Evidence suggests that our youths are leaving the country in droves in pursuit of education. Visit the Tribhuvan International Airport and ask the youths where they are going and why. You are likely to get one of two answers: for employment or for higher studies. This article will delve into the second answer.
Educated people are a fundamental need of any country. The likes of China and Singapore, and even India, have started investing significantly in research-oriented studies. Sandwiched as it is between China and India, Nepal does not seem to have learned anything useful from its neighbors.
We have seven universities in Nepal, with many lecturers and professors working in them. But the way they have been recruited is peculiar. First, lecturers here do not require doctorate degree to become professors and yet they are allowed to supervise PhD students. It’s like allowing SLC (now SEE) graduates to work as doctors. No offense to the professors, but this is simply not acceptable in academia anywhere else in the world. Doctor of Philosophy (PhD) is usually achieved after three to five years of rigorous research and publication in top academic journals, which normally have double-blind peer review process.
Under this process, each research article is thoroughly read and critiqued by two scholars in the same field so as to ensure that research carried out by PhD students are authentic and valid. Professors in Nepal rarely have to write and get their research articles published in such journals.
Top journals are evaluated based on impact factor, which is determined by how many times an article from a journal is cited in a particular year. Good research is likely to be cited by many other scholars. But Nepali professors, even the best of them, have hardly published anything in such prestigious journals and nor are the journals they author cited in other researches.
Second, professors in our universities are promoted based on the number of years they have served. So most of our professors are middle-aged; there is no system of promoting them based on scholarly capability. People with such capabilities are forced to migrate to other countries. A PhD graduate from the University of Otago (which I currently attend) was recently hired directly by Institute for Tourism Studies in Macau as an associate professor. He would not have got this change if he had tried to get a similar job in Nepal. This is proof of how our universities sideline people with capabilities.
It’s like awarding the person that has served the longest in the prison with facilities other inmates are denied simply because they have not served there as long.
Third, our universities have no access to top quality journals. Why don’t our students have easy access to such journals? Why are they left with no option but to rely on textbooks? As a result, our professors are not informed about recent research and development in their respective fields.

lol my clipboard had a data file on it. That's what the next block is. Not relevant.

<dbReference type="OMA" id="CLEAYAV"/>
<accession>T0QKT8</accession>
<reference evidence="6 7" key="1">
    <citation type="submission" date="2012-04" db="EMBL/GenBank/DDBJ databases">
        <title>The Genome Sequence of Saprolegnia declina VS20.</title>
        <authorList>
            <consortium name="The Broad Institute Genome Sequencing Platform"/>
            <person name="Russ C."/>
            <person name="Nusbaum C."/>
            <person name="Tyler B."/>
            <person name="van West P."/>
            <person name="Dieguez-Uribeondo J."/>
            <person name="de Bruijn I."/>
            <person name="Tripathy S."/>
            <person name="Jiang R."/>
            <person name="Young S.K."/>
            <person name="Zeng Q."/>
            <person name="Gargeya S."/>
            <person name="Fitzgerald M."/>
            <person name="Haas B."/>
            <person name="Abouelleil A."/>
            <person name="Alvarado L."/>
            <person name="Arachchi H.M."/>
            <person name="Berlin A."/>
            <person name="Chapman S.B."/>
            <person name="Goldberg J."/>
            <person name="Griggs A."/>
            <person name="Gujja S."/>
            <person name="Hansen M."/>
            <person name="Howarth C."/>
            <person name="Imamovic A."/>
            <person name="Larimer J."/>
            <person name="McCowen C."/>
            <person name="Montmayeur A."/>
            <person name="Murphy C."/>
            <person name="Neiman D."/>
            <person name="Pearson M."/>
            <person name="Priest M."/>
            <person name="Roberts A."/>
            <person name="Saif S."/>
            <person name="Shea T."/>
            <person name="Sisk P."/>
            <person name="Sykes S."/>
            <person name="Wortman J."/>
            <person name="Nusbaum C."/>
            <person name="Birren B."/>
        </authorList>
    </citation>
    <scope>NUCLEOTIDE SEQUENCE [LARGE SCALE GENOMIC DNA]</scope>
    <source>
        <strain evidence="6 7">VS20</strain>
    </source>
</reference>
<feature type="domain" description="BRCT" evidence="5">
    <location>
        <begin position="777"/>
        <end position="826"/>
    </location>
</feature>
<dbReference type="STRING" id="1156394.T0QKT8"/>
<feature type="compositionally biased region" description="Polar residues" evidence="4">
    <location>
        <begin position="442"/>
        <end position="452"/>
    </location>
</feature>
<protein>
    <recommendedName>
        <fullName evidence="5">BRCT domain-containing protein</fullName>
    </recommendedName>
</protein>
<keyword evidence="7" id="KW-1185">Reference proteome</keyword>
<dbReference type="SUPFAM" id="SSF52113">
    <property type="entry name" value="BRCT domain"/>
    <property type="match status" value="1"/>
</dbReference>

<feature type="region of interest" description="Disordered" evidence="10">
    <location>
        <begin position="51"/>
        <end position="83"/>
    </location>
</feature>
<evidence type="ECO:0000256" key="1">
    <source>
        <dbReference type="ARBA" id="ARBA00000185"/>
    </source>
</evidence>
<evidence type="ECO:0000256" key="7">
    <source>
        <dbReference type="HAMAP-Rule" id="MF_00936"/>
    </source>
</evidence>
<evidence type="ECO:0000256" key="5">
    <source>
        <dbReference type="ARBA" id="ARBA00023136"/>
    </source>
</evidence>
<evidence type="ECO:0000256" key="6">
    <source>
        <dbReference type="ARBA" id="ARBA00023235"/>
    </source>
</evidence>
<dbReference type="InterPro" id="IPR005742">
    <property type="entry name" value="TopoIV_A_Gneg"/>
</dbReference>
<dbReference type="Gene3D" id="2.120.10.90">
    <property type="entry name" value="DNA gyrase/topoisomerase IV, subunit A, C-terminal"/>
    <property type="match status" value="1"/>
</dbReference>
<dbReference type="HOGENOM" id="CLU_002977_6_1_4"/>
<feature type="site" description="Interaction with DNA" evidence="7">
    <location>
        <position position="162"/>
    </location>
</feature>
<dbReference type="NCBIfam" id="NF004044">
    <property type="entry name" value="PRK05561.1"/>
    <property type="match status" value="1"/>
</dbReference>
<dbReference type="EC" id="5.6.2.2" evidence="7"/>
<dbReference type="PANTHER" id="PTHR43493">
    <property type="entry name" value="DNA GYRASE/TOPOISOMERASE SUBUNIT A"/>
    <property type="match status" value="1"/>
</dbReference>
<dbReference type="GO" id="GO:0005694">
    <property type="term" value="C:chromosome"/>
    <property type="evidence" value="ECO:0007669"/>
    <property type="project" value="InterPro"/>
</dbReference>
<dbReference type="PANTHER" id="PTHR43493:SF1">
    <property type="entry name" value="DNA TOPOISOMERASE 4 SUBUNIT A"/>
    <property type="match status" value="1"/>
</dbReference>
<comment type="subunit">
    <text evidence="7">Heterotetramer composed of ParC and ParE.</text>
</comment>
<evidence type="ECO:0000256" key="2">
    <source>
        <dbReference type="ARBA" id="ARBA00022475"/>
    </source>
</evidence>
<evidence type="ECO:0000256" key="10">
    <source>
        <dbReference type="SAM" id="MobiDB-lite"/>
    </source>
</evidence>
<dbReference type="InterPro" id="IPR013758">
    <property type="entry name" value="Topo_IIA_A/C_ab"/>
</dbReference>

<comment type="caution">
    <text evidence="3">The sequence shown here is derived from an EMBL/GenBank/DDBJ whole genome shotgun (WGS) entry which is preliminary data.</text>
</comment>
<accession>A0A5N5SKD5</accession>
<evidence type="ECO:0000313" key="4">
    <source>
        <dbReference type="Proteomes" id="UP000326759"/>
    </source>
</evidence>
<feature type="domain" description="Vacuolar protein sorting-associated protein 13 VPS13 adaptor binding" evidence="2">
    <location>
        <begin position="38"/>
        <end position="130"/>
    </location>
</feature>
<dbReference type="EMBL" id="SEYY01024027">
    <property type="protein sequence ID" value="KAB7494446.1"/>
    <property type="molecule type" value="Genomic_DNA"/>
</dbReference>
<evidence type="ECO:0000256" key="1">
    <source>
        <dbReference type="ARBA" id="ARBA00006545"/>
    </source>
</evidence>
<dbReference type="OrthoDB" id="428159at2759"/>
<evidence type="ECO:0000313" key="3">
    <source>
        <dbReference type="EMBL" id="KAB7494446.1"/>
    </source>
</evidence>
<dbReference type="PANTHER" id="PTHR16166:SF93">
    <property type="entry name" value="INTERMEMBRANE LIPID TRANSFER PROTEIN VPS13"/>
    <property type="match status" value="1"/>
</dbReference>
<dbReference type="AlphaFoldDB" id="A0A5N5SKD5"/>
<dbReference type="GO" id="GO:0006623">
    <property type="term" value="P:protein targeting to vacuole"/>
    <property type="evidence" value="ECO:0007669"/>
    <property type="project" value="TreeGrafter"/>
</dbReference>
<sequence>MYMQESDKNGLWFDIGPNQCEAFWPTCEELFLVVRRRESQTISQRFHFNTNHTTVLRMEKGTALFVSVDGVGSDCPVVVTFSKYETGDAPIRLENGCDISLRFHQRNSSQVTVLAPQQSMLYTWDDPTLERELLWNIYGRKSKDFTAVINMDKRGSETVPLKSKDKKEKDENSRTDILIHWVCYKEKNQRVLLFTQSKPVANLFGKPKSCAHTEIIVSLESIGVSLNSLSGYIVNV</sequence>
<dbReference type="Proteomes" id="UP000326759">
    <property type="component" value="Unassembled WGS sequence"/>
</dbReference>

For example, a professor teaching medicine should be informed about top publications in relevant medical journals, and should inform the students about key findings of those publications. But this rarely happens here.
Frustratingly, professors here circulate the same notes and same text books, year in and year out. One test held at the end of academic year determines students’ academic ability. Academic ability should be tested based on research, not on rote learning.
Fourth, our professors and scholars don’t take part in enough international conferences. A competent professor is invited by universities around the world to disseminate their scholarly work. How many times have our professors been invited to top universities in the world to discuss their research? This is another proof of how we are lagging behind in research.
These reasons outlined above call for inquiry into our universities and procedures in place for promotion. We have a wonderful location, and our universities usually occupy large areas. The government too sets aside huge budgets for universities every year. This money can easily be used to buy subscriptions to top journal databases.
Our faculties should also be encouraged to participate in international conferences and publish their work in top journals. Moreover, they may collaborate with National Planning Commission to conduct research on different areas, enriching both academia and professors working there.
We can also invite international scholars to come and visit our universities. This will allow our students to be informed about latest developments in their areas of interest. The system of sending our students abroad for education should end. The money they spend abroad can be better utilized here in Nepal.
The writer is a research student with the Department of Management at the University of Otago, New Zealand email@example.com